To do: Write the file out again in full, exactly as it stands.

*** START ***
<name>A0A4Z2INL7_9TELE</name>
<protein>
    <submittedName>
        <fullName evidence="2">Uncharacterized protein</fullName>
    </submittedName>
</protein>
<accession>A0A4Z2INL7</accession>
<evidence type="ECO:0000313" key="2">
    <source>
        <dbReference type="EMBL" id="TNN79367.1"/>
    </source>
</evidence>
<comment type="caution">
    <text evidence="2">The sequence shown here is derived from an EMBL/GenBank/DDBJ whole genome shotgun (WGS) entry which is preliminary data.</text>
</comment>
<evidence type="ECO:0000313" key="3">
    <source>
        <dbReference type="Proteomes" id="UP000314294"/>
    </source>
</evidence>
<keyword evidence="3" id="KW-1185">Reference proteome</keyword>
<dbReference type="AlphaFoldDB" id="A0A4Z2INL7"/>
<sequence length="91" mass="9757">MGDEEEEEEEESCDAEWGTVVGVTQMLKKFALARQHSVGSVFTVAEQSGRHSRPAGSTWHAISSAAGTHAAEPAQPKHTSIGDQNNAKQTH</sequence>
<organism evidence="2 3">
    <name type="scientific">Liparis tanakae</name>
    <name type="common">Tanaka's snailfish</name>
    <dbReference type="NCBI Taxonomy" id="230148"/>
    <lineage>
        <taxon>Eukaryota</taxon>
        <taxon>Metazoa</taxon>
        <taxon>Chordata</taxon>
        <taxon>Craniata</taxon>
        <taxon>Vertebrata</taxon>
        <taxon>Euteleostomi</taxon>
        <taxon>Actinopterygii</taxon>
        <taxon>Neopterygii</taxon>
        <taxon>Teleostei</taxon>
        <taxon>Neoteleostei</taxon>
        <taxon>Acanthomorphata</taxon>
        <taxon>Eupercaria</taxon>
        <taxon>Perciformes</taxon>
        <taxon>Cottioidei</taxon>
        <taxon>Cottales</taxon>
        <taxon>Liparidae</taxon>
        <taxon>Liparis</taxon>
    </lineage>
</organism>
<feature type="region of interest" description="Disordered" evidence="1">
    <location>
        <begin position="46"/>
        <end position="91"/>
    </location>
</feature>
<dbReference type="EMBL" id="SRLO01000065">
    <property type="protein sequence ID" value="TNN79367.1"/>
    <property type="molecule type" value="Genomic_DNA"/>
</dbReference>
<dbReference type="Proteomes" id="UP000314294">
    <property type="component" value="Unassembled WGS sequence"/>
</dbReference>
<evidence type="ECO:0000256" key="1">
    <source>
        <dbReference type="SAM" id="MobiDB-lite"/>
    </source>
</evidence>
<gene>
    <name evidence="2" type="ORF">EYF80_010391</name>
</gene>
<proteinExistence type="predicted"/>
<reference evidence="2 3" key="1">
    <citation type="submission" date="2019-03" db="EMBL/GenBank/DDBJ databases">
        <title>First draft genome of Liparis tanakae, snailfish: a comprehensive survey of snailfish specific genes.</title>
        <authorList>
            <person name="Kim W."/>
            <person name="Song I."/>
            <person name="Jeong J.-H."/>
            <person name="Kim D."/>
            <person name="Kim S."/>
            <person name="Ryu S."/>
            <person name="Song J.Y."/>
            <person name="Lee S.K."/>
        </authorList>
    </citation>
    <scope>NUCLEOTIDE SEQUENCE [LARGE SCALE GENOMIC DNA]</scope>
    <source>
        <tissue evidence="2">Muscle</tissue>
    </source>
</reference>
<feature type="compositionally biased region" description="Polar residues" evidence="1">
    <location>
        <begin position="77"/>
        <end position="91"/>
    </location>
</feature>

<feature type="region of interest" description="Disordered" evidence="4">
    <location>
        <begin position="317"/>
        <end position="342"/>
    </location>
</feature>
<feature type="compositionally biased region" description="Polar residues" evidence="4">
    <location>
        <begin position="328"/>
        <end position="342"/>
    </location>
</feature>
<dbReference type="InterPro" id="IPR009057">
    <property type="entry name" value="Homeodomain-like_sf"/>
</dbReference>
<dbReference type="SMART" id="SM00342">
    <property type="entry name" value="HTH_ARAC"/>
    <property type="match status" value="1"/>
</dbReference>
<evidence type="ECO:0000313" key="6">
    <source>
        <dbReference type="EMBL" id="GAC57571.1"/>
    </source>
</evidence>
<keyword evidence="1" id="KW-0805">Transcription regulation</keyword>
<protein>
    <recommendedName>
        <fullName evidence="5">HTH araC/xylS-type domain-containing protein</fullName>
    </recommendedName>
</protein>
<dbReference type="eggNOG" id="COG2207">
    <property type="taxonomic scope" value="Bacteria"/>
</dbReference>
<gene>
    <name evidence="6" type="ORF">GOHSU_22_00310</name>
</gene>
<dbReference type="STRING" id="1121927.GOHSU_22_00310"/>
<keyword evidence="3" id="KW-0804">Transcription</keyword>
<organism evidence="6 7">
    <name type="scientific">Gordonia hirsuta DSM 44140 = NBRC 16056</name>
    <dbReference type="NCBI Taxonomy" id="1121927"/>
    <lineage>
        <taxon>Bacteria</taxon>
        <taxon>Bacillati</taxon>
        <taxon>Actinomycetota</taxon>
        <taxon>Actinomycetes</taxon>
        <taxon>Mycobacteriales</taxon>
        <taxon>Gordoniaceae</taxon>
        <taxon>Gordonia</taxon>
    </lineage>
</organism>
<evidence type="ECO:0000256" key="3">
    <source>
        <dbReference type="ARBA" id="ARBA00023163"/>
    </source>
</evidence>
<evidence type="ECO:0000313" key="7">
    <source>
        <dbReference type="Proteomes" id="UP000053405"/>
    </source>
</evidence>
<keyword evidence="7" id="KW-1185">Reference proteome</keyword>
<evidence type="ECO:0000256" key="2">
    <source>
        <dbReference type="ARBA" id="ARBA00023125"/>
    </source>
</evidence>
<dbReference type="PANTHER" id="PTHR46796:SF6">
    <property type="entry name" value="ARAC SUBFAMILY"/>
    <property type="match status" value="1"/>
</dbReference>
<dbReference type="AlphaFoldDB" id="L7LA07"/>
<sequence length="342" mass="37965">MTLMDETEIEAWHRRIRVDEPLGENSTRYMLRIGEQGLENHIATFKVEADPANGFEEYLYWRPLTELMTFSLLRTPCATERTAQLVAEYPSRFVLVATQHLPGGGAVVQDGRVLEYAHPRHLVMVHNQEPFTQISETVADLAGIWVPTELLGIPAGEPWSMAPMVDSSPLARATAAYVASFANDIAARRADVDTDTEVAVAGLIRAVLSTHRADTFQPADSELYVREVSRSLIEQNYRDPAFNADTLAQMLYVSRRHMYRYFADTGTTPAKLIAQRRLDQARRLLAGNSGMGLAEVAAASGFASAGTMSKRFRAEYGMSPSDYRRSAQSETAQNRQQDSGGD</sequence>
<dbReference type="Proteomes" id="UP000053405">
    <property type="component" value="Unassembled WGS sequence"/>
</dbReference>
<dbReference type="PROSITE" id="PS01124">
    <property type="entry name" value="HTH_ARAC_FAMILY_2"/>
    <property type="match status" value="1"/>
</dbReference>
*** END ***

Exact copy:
<name>A0A4Z2INL7_9TELE</name>
<protein>
    <submittedName>
        <fullName evidence="2">Uncharacterized protein</fullName>
    </submittedName>
</protein>
<accession>A0A4Z2INL7</accession>
<evidence type="ECO:0000313" key="2">
    <source>
        <dbReference type="EMBL" id="TNN79367.1"/>
    </source>
</evidence>
<comment type="caution">
    <text evidence="2">The sequence shown here is derived from an EMBL/GenBank/DDBJ whole genome shotgun (WGS) entry which is preliminary data.</text>
</comment>
<evidence type="ECO:0000313" key="3">
    <source>
        <dbReference type="Proteomes" id="UP000314294"/>
    </source>
</evidence>
<keyword evidence="3" id="KW-1185">Reference proteome</keyword>
<dbReference type="AlphaFoldDB" id="A0A4Z2INL7"/>
<sequence length="91" mass="9757">MGDEEEEEEEESCDAEWGTVVGVTQMLKKFALARQHSVGSVFTVAEQSGRHSRPAGSTWHAISSAAGTHAAEPAQPKHTSIGDQNNAKQTH</sequence>
<organism evidence="2 3">
    <name type="scientific">Liparis tanakae</name>
    <name type="common">Tanaka's snailfish</name>
    <dbReference type="NCBI Taxonomy" id="230148"/>
    <lineage>
        <taxon>Eukaryota</taxon>
        <taxon>Metazoa</taxon>
        <taxon>Chordata</taxon>
        <taxon>Craniata</taxon>
        <taxon>Vertebrata</taxon>
        <taxon>Euteleostomi</taxon>
        <taxon>Actinopterygii</taxon>
        <taxon>Neopterygii</taxon>
        <taxon>Teleostei</taxon>
        <taxon>Neoteleostei</taxon>
        <taxon>Acanthomorphata</taxon>
        <taxon>Eupercaria</taxon>
        <taxon>Perciformes</taxon>
        <taxon>Cottioidei</taxon>
        <taxon>Cottales</taxon>
        <taxon>Liparidae</taxon>
        <taxon>Liparis</taxon>
    </lineage>
</organism>
<feature type="region of interest" description="Disordered" evidence="1">
    <location>
        <begin position="46"/>
        <end position="91"/>
    </location>
</feature>
<dbReference type="EMBL" id="SRLO01000065">
    <property type="protein sequence ID" value="TNN79367.1"/>
    <property type="molecule type" value="Genomic_DNA"/>
</dbReference>
<dbReference type="Proteomes" id="UP000314294">
    <property type="component" value="Unassembled WGS sequence"/>
</dbReference>
<evidence type="ECO:0000256" key="1">
    <source>
        <dbReference type="SAM" id="MobiDB-lite"/>
    </source>
</evidence>
<gene>
    <name evidence="2" type="ORF">EYF80_010391</name>
</gene>
<proteinExistence type="predicted"/>
<reference evidence="2 3" key="1">
    <citation type="submission" date="2019-03" db="EMBL/GenBank/DDBJ databases">
        <title>First draft genome of Liparis tanakae, snailfish: a comprehensive survey of snailfish specific genes.</title>
        <authorList>
            <person name="Kim W."/>
            <person name="Song I."/>
            <person name="Jeong J.-H."/>
            <person name="Kim D."/>
            <person name="Kim S."/>
            <person name="Ryu S."/>
            <person name="Song J.Y."/>
            <person name="Lee S.K."/>
        </authorList>
    </citation>
    <scope>NUCLEOTIDE SEQUENCE [LARGE SCALE GENOMIC DNA]</scope>
    <source>
        <tissue evidence="2">Muscle</tissue>
    </source>
</reference>
<feature type="compositionally biased region" description="Polar residues" evidence="1">
    <location>
        <begin position="77"/>
        <end position="91"/>
    </location>
</feature>

<feature type="region of interest" description="Disordered" evidence="4">
    <location>
        <begin position="317"/>
        <end position="342"/>
    </location>
</feature>
<feature type="compositionally biased region" description="Polar residues" evidence="4">
    <location>
        <begin position="328"/>
        <end position="342"/>
    </location>
</feature>
<dbReference type="InterPro" id="IPR009057">
    <property type="entry name" value="Homeodomain-like_sf"/>
</dbReference>
<dbReference type="SMART" id="SM00342">
    <property type="entry name" value="HTH_ARAC"/>
    <property type="match status" value="1"/>
</dbReference>
<evidence type="ECO:0000313" key="6">
    <source>
        <dbReference type="EMBL" id="GAC57571.1"/>
    </source>
</evidence>
<keyword evidence="1" id="KW-0805">Transcription regulation</keyword>
<protein>
    <recommendedName>
        <fullName evidence="5">HTH araC/xylS-type domain-containing protein</fullName>
    </recommendedName>
</protein>
<dbReference type="eggNOG" id="COG2207">
    <property type="taxonomic scope" value="Bacteria"/>
</dbReference>
<gene>
    <name evidence="6" type="ORF">GOHSU_22_00310</name>
</gene>
<dbReference type="STRING" id="1121927.GOHSU_22_00310"/>
<keyword evidence="3" id="KW-0804">Transcription</keyword>
<organism evidence="6 7">
    <name type="scientific">Gordonia hirsuta DSM 44140 = NBRC 16056</name>
    <dbReference type="NCBI Taxonomy" id="1121927"/>
    <lineage>
        <taxon>Bacteria</taxon>
        <taxon>Bacillati</taxon>
        <taxon>Actinomycetota</taxon>
        <taxon>Actinomycetes</taxon>
        <taxon>Mycobacteriales</taxon>
        <taxon>Gordoniaceae</taxon>
        <taxon>Gordonia</taxon>
    </lineage>
</organism>
<evidence type="ECO:0000256" key="3">
    <source>
        <dbReference type="ARBA" id="ARBA00023163"/>
    </source>
</evidence>
<evidence type="ECO:0000313" key="7">
    <source>
        <dbReference type="Proteomes" id="UP000053405"/>
    </source>
</evidence>
<keyword evidence="7" id="KW-1185">Reference proteome</keyword>
<evidence type="ECO:0000256" key="2">
    <source>
        <dbReference type="ARBA" id="ARBA00023125"/>
    </source>
</evidence>
<dbReference type="PANTHER" id="PTHR46796:SF6">
    <property type="entry name" value="ARAC SUBFAMILY"/>
    <property type="match status" value="1"/>
</dbReference>
<dbReference type="AlphaFoldDB" id="L7LA07"/>
<sequence length="342" mass="37965">MTLMDETEIEAWHRRIRVDEPLGENSTRYMLRIGEQGLENHIATFKVEADPANGFEEYLYWRPLTELMTFSLLRTPCATERTAQLVAEYPSRFVLVATQHLPGGGAVVQDGRVLEYAHPRHLVMVHNQEPFTQISETVADLAGIWVPTELLGIPAGEPWSMAPMVDSSPLARATAAYVASFANDIAARRADVDTDTEVAVAGLIRAVLSTHRADTFQPADSELYVREVSRSLIEQNYRDPAFNADTLAQMLYVSRRHMYRYFADTGTTPAKLIAQRRLDQARRLLAGNSGMGLAEVAAASGFASAGTMSKRFRAEYGMSPSDYRRSAQSETAQNRQQDSGGD</sequence>
<dbReference type="Proteomes" id="UP000053405">
    <property type="component" value="Unassembled WGS sequence"/>
</dbReference>
<dbReference type="PROSITE" id="PS01124">
    <property type="entry name" value="HTH_ARAC_FAMILY_2"/>
    <property type="match status" value="1"/>
</dbReference>